Age Of Consent, (T&T, 1988, re-released 1997)
The Marriage of Heaven & Hell Part 2, (T&T, 1996)
Invictus, (T&T, 1998)
POWER METAL BRETHREN: Gamma Ray, Helloween, Running Wild
The term “progressive” seems to scare off many listeners if for no other reason than it implies musical sophistication. While prog rock has always been accused of technical excesses, it has produced many talented bands, and the new generation of prog metal bands – many of whom are following in the footsteps of Queensryche and Dream Theater, not to mention ’70s prog rockers like Yes and ELP – are proving that metal artists can take their strong chops and apply them to elaborately structured works full of emotional resonance. Of all the forms of metal that are growing, this is one which has been expanding all over the world. Many American bands are exploring this area and are the most ground-breaking of the Stateside metallers at the moment.
This Dutch quintet come off as second generation Queensryche, and in this context, that’s not a bad thing. The main differences here are epic songs, an agile keyboardist, and an affinity for odd meters. While the vocals are a bit hard to make out (lyrics are provided), the band’s impassioned playing packs a strong emotional punch. It’s also rather cool that their drummer writes the lyrics.
Insights, (Magna Carta, 1996)
Yet another band who like to use conventions from different subgenres to fashion their own sound. In Opeth’s case, they have a penchant for epic, Maidenesque songwriting whilst integrating black metal vocals and progressive aesthetics. The average Opeth song runs a bit long (some are ten minutes or more!), but the group offer their own special trademark: a common use of acoustic guitar passages which bring more light and shade to the proceedings. They’re not just using them in the intros or outros but throughout their songs, and they are a very distinctive touch which will keep you listening. Their newest album is their most mature to date, maintaining their heaviness while integrating some folk influences and a touch of jazz drumming on one song.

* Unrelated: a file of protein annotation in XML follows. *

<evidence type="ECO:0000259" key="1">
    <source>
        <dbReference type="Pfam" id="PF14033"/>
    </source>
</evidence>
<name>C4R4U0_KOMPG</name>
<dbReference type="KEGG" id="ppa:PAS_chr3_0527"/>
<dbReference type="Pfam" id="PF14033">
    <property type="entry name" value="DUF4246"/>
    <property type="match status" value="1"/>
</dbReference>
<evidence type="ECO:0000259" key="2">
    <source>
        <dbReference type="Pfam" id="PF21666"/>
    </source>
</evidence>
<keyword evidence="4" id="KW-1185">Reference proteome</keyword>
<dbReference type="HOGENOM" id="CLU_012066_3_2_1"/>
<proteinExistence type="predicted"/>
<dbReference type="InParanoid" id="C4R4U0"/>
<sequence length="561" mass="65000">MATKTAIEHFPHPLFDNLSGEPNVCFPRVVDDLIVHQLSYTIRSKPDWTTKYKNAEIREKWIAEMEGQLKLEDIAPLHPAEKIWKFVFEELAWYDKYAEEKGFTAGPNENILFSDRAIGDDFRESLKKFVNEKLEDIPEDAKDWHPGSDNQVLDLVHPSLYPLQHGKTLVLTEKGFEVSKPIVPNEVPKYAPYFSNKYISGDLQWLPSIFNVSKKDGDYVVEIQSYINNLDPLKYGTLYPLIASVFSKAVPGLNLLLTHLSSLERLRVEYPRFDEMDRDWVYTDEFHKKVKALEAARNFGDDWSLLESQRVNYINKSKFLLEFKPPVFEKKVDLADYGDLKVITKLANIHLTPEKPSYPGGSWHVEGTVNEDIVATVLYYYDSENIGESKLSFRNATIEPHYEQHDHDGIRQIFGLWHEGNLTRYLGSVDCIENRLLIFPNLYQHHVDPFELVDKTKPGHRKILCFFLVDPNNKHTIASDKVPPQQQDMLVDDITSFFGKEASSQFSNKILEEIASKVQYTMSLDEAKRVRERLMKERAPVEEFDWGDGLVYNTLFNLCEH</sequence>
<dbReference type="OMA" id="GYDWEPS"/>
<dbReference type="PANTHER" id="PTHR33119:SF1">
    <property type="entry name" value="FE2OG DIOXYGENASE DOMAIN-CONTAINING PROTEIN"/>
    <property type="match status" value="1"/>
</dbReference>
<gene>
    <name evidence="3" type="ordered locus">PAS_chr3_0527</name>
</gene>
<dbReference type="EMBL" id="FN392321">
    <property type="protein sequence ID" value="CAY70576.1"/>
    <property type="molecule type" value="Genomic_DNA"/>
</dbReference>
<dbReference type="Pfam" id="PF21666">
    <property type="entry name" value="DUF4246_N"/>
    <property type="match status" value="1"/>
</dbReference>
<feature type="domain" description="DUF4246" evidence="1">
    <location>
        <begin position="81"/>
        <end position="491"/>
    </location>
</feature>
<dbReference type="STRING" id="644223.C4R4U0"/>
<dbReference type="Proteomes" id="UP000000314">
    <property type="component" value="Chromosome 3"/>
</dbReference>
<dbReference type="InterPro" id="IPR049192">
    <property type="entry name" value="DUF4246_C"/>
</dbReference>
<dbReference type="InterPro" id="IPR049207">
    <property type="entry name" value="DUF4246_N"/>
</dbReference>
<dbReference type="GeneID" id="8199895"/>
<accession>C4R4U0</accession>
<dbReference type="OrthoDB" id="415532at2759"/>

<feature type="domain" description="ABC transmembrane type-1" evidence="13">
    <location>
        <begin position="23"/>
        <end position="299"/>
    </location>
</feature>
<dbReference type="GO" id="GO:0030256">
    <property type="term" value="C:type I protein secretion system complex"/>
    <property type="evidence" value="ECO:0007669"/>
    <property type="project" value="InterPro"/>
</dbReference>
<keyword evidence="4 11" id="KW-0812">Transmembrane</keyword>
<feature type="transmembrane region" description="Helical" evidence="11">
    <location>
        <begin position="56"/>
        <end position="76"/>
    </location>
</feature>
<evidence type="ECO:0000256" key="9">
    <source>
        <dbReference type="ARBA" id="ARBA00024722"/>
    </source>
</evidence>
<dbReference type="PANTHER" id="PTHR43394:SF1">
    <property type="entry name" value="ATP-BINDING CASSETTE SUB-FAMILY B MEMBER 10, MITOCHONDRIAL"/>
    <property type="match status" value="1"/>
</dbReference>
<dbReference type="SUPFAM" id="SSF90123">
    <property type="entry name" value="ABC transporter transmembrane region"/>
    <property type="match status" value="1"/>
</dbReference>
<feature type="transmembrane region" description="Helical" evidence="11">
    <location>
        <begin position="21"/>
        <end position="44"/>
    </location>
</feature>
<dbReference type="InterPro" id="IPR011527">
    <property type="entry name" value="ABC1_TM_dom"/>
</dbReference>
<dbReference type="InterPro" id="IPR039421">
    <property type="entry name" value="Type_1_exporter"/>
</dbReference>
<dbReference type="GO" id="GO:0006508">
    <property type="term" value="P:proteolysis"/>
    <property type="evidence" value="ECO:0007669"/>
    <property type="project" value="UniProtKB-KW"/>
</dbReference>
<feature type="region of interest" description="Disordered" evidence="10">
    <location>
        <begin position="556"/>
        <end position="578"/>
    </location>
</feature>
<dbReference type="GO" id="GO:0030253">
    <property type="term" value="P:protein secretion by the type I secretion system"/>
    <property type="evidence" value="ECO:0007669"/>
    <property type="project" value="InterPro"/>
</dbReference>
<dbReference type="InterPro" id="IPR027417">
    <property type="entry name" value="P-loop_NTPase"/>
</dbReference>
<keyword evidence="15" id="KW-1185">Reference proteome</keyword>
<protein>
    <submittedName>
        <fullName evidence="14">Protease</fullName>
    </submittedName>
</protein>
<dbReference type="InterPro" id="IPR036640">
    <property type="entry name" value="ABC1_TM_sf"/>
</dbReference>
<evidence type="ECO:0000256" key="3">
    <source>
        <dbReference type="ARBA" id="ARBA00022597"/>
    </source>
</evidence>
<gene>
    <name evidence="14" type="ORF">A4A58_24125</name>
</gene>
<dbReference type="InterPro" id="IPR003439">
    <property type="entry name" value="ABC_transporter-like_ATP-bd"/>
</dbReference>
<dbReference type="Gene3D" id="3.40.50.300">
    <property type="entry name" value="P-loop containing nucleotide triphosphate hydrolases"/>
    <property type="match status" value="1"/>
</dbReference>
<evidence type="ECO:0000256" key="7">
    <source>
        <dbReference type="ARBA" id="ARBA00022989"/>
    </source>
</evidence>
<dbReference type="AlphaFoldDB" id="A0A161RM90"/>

Orchid, (Century Media, 1995)
Morningrise, (Century Media, 1997)
My Arms, Your Hearse, (Century Media, 1998)
On album, Royal Hunt capture a larger-than-life sound which has been delighting fans in Europe. A rough comparison would be Dream Theater-meets-ELP, for the band utilize the metallic crunch of the former with the grandiose classical aspirations of the latter. Like Moving Target, the recent Paradox (their first American release after several overseas) contains many rousing songs which possess a very “big” ’80s sound, but their music could only come about in the genre-mixing 90’s. They are among the best of the numerous talented prog bands on the ever-growing Magna Carta label.
Moving Target, (reissued on Magna Carta, 1998)
Paradox, (Magna Carta, 1997, newest album)
This is the band which truly should been titled Amorphis. One listen to their recent album should be proof of that – A’arab Zaraq Lucid Dreaming features original metal tunes, symphonic music written by guitarist Christofer Johnsson for an independent film, metal versions of those neo-classical pieces, not to mention covers of Judas Priest, the Scorpions, Iron Maiden, and Running Wild. Like many metal artists-turned-composer (ex-Emperor member Mortiis among them), the soundtrack pieces tend to cycle more than develop, but the results are pretty decent. Ultimately, this is not an official release but a compilation celebrating the band’s 10-year anniversary. But it suits their eclectic history, transforming from death metal to symphonic metal ensemble in that time span. The new Vovin is an impressive, stirring serving of classical-metal, as Johnsson cleverly integrates a string orchestra and chorus within his metal epics. It’s truly an inspired record.
Theli, (Nuclear Blast America, 1996)
A’arab Zaraq Lucid Dreaming, (Nuclear Blast America, 1997)
Vovin, (Nuclear Blast America, 1998)
NORTH AND SOUTH AMERICAN PROG COMPATRIOTS: Angra, Altura, Braindance, Enchant, Shadow Gallery